MONTANA: Unique, Unplugged, and Unparalleled
Montana has many beautiful drives, and you could easily take any of them and not be disappointed. With wide open spaces, a sky so massive it looks like it goes on forever, and sunsets that are beyond colorful with a palette of oranges, reds, yellows, and golds, it is no wonder that Montana has become one of our favorite places to take a road trip. On a recent trip, we started out along Highway 2 on our “Road Trip to Paradise” over a long weekend. We began in Kalispell, with stops at a fabulous old-fashioned soda shop called Norm’s News and the Hockaday Museum of Art to bone up on the cultural history of the Flathead Lake Valley and Glacier National Park.
From there we headed out to Big Arm State Park, which is on Flathead Lake, the largest natural freshwater lake in the western United States. Big Arm State Park is the perfect place to get out and stretch your legs along the 2.5-mile hiking trail and take in some wildlife viewing. After spending the night in Polson at the Gaynor Ranch B & B for some old west hospitality, we set out to explore the National Bison Range, St. Ignatius Mission, and Thompson Falls. We spent the night at Quinn’s Hot Springs, on the Clark Fork River, where the following day we floated down the river, peering up at the steep canyon walls to see if we could spot some bighorn sheep. From Quinn’s, we took the St. Regis-Paradise Scenic Byway toward Missoula. We barely scratched the surface on this road trip, wetting our appetite to return. Next up: we’ve added Montana’s Going-to-the-Sun Road through Glacier National Park to our bucket list.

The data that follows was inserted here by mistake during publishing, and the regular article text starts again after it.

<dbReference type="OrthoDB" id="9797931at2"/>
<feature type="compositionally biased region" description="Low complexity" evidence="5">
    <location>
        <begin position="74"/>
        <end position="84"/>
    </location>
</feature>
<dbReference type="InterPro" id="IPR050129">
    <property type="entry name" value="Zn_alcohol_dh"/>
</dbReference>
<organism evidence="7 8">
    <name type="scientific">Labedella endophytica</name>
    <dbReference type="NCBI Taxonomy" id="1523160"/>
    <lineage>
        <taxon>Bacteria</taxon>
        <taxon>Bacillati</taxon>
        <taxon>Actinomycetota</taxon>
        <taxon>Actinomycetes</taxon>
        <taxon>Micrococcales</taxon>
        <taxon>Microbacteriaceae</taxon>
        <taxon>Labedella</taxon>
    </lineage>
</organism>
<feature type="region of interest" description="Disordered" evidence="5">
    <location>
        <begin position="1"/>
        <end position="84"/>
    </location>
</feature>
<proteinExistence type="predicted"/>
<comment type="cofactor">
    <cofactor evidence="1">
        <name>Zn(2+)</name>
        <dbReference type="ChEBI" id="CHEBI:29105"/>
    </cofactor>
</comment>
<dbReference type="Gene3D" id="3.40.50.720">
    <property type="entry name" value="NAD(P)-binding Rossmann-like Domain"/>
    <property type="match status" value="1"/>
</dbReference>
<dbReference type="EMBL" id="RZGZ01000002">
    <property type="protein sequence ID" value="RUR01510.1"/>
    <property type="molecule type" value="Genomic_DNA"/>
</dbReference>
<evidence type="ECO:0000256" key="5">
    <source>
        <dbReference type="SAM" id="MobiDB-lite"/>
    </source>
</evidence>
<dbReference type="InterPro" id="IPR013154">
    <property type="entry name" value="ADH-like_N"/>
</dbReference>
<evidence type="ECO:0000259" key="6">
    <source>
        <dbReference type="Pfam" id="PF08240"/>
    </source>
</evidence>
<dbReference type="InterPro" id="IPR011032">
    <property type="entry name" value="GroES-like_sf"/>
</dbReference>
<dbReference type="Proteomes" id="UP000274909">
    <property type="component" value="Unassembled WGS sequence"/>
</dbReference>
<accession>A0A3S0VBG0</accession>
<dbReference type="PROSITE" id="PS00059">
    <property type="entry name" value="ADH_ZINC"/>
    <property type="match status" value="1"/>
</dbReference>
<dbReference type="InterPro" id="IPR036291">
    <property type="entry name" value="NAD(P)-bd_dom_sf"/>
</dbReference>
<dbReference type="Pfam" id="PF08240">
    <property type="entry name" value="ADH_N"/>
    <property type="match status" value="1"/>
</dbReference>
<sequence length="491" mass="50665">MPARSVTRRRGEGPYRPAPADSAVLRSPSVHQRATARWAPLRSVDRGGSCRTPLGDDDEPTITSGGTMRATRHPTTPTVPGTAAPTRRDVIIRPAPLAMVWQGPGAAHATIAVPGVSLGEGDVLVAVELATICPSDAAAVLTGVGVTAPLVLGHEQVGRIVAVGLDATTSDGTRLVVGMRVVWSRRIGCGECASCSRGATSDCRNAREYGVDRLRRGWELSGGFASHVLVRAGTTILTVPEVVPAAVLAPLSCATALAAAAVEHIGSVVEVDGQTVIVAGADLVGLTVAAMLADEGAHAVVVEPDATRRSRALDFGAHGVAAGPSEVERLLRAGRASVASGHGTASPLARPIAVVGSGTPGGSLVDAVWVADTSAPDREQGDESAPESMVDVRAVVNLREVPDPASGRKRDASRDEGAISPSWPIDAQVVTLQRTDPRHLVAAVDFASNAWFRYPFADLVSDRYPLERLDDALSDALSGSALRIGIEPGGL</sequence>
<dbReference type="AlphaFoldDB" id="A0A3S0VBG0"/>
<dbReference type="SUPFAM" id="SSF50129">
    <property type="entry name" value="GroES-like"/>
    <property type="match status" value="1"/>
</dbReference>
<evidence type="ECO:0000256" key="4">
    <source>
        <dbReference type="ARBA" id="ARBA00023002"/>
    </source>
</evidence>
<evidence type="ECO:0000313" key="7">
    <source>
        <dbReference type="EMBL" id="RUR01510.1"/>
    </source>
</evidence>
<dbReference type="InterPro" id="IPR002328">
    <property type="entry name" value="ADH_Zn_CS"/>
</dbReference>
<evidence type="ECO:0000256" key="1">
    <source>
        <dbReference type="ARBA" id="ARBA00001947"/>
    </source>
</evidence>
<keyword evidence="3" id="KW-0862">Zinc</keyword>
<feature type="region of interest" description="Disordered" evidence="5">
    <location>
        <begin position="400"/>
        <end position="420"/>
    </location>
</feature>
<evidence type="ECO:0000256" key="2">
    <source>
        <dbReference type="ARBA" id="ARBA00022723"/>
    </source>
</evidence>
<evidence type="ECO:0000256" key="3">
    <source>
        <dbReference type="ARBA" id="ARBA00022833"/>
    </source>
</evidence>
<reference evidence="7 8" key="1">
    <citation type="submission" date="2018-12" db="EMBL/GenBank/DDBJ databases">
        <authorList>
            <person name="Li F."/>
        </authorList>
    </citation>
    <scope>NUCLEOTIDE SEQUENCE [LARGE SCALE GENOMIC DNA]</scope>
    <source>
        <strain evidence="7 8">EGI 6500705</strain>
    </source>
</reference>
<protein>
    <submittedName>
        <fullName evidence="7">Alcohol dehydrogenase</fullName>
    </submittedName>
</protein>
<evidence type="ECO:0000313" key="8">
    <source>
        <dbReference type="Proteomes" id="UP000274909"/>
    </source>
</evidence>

HAWAII: The Road to Hana